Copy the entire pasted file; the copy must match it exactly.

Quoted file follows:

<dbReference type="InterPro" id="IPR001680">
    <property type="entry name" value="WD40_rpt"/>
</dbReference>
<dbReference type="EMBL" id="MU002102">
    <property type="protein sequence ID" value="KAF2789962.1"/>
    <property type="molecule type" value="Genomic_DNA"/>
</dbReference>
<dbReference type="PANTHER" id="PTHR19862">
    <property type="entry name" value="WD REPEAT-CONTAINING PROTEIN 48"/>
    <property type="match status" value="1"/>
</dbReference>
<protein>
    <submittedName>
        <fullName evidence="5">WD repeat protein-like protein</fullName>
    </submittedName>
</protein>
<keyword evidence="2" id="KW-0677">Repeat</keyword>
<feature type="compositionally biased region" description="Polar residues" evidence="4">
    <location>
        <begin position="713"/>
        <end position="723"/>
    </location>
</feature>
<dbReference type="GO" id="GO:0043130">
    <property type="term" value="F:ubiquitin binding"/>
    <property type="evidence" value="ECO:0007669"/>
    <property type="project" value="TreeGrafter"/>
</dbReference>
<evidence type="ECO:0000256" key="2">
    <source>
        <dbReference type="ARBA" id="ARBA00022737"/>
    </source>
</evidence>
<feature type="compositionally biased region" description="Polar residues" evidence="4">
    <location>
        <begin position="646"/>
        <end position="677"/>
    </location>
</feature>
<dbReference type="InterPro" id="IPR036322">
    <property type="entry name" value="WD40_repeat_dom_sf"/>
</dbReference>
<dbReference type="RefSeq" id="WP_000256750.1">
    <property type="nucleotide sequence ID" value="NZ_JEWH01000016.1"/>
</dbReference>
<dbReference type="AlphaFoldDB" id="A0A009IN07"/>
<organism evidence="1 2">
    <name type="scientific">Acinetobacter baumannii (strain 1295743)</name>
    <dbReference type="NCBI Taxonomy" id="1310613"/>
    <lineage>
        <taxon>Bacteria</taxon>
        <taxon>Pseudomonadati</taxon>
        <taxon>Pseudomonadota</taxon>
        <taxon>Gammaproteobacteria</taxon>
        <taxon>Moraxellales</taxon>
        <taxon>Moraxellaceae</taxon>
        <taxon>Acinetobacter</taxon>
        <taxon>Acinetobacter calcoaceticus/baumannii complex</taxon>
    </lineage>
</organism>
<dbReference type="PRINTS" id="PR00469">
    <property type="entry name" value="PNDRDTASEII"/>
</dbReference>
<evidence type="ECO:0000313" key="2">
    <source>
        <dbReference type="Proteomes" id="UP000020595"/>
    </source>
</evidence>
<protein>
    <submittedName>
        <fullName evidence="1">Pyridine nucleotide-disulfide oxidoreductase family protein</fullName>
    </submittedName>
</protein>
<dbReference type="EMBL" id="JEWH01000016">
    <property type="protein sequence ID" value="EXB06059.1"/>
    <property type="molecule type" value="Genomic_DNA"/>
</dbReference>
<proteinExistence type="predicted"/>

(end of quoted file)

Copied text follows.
<dbReference type="InterPro" id="IPR001680">
    <property type="entry name" value="WD40_rpt"/>
</dbReference>
<dbReference type="EMBL" id="MU002102">
    <property type="protein sequence ID" value="KAF2789962.1"/>
    <property type="molecule type" value="Genomic_DNA"/>
</dbReference>
<dbReference type="PANTHER" id="PTHR19862">
    <property type="entry name" value="WD REPEAT-CONTAINING PROTEIN 48"/>
    <property type="match status" value="1"/>
</dbReference>
<protein>
    <submittedName>
        <fullName evidence="5">WD repeat protein-like protein</fullName>
    </submittedName>
</protein>
<keyword evidence="2" id="KW-0677">Repeat</keyword>
<feature type="compositionally biased region" description="Polar residues" evidence="4">
    <location>
        <begin position="713"/>
        <end position="723"/>
    </location>
</feature>
<dbReference type="GO" id="GO:0043130">
    <property type="term" value="F:ubiquitin binding"/>
    <property type="evidence" value="ECO:0007669"/>
    <property type="project" value="TreeGrafter"/>
</dbReference>
<evidence type="ECO:0000256" key="2">
    <source>
        <dbReference type="ARBA" id="ARBA00022737"/>
    </source>
</evidence>
<feature type="compositionally biased region" description="Polar residues" evidence="4">
    <location>
        <begin position="646"/>
        <end position="677"/>
    </location>
</feature>
<dbReference type="InterPro" id="IPR036322">
    <property type="entry name" value="WD40_repeat_dom_sf"/>
</dbReference>
<dbReference type="RefSeq" id="WP_000256750.1">
    <property type="nucleotide sequence ID" value="NZ_JEWH01000016.1"/>
</dbReference>
<dbReference type="AlphaFoldDB" id="A0A009IN07"/>
<organism evidence="1 2">
    <name type="scientific">Acinetobacter baumannii (strain 1295743)</name>
    <dbReference type="NCBI Taxonomy" id="1310613"/>
    <lineage>
        <taxon>Bacteria</taxon>
        <taxon>Pseudomonadati</taxon>
        <taxon>Pseudomonadota</taxon>
        <taxon>Gammaproteobacteria</taxon>
        <taxon>Moraxellales</taxon>
        <taxon>Moraxellaceae</taxon>
        <taxon>Acinetobacter</taxon>
        <taxon>Acinetobacter calcoaceticus/baumannii complex</taxon>
    </lineage>
</organism>
<dbReference type="PRINTS" id="PR00469">
    <property type="entry name" value="PNDRDTASEII"/>
</dbReference>
<evidence type="ECO:0000313" key="2">
    <source>
        <dbReference type="Proteomes" id="UP000020595"/>
    </source>
</evidence>
<protein>
    <submittedName>
        <fullName evidence="1">Pyridine nucleotide-disulfide oxidoreductase family protein</fullName>
    </submittedName>
</protein>
<dbReference type="EMBL" id="JEWH01000016">
    <property type="protein sequence ID" value="EXB06059.1"/>
    <property type="molecule type" value="Genomic_DNA"/>
</dbReference>
<proteinExistence type="predicted"/>